Reading the Scene Pages of Metro (4 September) is so instructive. Just follow director Joe Swanberg’s advice, and you will be best buddies with your DRINKING BUDDIES. It’s all about improvising, you see. No need to know about the scenes in advance, except in a vague way. As a nice lead-in, Joe starts pulling stuff from his own life. Then the stories of the actors enter into the picture. The idea is to be completely laid back about the process. Just kind of talk and share. It’s a collaborative performing and writing process. This has to do with the nature of the set, which is not just props and cameras, as you mistakenly thought, but something much more creepy or spiritual or germ-like or whatever – a living organism, at any rate, that responds to stimuli. Not sure – are we talking chemical stimulants here? Joe is reticent about that point, but it’s definitely not yelling. He doesn’t say if he expects to amuse the audience with his comedy film, but he is very definite about the cast finding it exhilarating and having a good time. And that’s all that matters, right?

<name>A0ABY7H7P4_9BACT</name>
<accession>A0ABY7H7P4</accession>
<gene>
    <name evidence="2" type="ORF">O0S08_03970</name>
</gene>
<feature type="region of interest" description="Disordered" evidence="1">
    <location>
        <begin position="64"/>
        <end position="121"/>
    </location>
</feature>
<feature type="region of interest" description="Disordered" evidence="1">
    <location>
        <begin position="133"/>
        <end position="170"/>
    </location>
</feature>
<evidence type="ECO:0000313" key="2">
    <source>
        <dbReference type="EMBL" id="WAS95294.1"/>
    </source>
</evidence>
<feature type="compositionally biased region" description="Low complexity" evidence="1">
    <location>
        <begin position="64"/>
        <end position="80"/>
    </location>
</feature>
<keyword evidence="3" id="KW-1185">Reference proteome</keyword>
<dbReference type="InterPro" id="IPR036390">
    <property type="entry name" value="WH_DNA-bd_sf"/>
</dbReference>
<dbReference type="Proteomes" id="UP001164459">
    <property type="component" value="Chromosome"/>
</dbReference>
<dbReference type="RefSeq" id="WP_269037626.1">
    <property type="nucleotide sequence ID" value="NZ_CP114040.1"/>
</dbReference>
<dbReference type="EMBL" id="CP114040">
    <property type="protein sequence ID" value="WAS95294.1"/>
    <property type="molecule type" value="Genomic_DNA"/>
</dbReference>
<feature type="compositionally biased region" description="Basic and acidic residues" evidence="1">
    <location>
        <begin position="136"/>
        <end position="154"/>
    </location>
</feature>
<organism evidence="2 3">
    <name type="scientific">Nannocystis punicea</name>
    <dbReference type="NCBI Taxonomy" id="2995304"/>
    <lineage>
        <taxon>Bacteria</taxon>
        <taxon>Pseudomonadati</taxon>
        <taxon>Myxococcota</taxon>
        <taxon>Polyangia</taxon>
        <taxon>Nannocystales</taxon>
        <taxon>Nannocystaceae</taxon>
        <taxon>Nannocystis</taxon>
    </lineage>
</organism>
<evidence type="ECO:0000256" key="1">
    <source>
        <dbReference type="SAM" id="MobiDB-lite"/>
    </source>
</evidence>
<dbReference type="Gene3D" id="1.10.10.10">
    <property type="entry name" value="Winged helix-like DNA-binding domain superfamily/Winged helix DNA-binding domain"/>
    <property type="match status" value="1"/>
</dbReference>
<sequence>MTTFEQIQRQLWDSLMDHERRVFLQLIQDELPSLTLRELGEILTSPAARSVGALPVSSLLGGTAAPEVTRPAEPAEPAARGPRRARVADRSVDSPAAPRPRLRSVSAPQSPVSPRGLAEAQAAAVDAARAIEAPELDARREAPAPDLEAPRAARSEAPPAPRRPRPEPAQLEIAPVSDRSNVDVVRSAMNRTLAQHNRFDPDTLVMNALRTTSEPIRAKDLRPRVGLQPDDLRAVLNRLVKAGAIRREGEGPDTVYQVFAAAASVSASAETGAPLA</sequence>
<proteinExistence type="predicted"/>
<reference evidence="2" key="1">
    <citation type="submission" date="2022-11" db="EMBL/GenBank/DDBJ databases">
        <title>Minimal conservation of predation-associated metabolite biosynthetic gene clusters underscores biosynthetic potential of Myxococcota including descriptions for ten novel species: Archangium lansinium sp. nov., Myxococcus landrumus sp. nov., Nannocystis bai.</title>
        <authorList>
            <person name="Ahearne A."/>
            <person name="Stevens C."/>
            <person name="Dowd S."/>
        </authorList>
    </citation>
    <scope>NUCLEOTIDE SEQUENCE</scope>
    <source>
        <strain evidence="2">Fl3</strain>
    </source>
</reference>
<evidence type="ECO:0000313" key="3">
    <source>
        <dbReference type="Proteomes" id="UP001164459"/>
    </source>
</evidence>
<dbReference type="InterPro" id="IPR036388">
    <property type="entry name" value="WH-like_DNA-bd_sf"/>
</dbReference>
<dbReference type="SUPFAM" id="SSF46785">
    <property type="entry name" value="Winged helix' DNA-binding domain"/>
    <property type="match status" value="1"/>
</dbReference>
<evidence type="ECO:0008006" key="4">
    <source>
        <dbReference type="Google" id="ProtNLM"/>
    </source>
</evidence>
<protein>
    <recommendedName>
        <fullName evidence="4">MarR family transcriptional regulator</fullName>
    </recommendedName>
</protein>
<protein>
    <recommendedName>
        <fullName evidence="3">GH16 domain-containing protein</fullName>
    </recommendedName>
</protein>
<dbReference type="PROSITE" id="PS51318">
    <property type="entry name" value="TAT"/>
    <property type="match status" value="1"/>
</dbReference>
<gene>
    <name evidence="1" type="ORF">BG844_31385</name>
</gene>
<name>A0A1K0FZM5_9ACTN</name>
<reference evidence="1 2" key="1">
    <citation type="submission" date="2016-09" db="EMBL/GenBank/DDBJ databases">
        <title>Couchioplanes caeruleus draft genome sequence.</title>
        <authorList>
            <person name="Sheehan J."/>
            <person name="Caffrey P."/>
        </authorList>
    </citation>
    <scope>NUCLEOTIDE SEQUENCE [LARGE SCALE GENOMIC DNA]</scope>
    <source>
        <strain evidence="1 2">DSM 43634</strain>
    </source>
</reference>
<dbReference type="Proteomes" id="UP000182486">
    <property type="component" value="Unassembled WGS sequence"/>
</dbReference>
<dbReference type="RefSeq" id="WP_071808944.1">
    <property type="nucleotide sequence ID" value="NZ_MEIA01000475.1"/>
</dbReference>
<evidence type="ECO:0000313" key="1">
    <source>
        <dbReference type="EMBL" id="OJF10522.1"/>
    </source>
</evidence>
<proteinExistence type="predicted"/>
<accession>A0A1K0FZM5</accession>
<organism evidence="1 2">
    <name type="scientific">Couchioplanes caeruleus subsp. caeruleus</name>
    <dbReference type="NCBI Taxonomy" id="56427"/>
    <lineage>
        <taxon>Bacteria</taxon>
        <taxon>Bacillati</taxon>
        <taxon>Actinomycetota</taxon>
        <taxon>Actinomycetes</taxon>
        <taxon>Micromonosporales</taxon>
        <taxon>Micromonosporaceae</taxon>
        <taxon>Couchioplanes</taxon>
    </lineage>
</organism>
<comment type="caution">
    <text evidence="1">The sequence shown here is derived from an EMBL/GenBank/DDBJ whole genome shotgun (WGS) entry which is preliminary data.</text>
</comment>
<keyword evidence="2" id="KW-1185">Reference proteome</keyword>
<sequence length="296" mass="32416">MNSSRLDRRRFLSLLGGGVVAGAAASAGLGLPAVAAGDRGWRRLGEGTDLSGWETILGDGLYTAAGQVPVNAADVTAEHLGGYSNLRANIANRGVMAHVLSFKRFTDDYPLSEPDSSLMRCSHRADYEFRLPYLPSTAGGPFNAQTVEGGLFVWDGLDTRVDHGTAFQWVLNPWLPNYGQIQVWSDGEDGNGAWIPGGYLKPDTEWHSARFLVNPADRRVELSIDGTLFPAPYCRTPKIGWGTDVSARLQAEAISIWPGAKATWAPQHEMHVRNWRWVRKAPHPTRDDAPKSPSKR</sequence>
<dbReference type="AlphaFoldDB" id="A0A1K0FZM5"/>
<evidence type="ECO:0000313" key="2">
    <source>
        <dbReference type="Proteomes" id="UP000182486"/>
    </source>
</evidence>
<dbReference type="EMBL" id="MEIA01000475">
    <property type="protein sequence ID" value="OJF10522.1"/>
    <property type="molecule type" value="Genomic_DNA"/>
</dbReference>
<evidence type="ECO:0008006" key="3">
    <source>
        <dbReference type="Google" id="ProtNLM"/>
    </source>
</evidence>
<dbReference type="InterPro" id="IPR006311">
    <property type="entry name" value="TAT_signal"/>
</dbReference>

By contrast, the buddies on the TV show PACKAGE DEAL are getting a raw deal. They have to do their stick in front of a live audience, meaning they actually have to know the scene they’re in, and not just in a vague way. And no talking or sharing except with the audience. And, yes, producer Andrew Orenstein not only promises to amuse the viewers. He swears the jokes are quicker and faster and funnier, and yet the show was bumped for hockey! I guess in addition to being funnier, you also have to be more violent. What those sit coms need isn’t a laugh track. They need a board-slamming, jaw cracking, we-want-blood howling track. And somebody tell Joe Swanberg – yelling doesn’t harm either.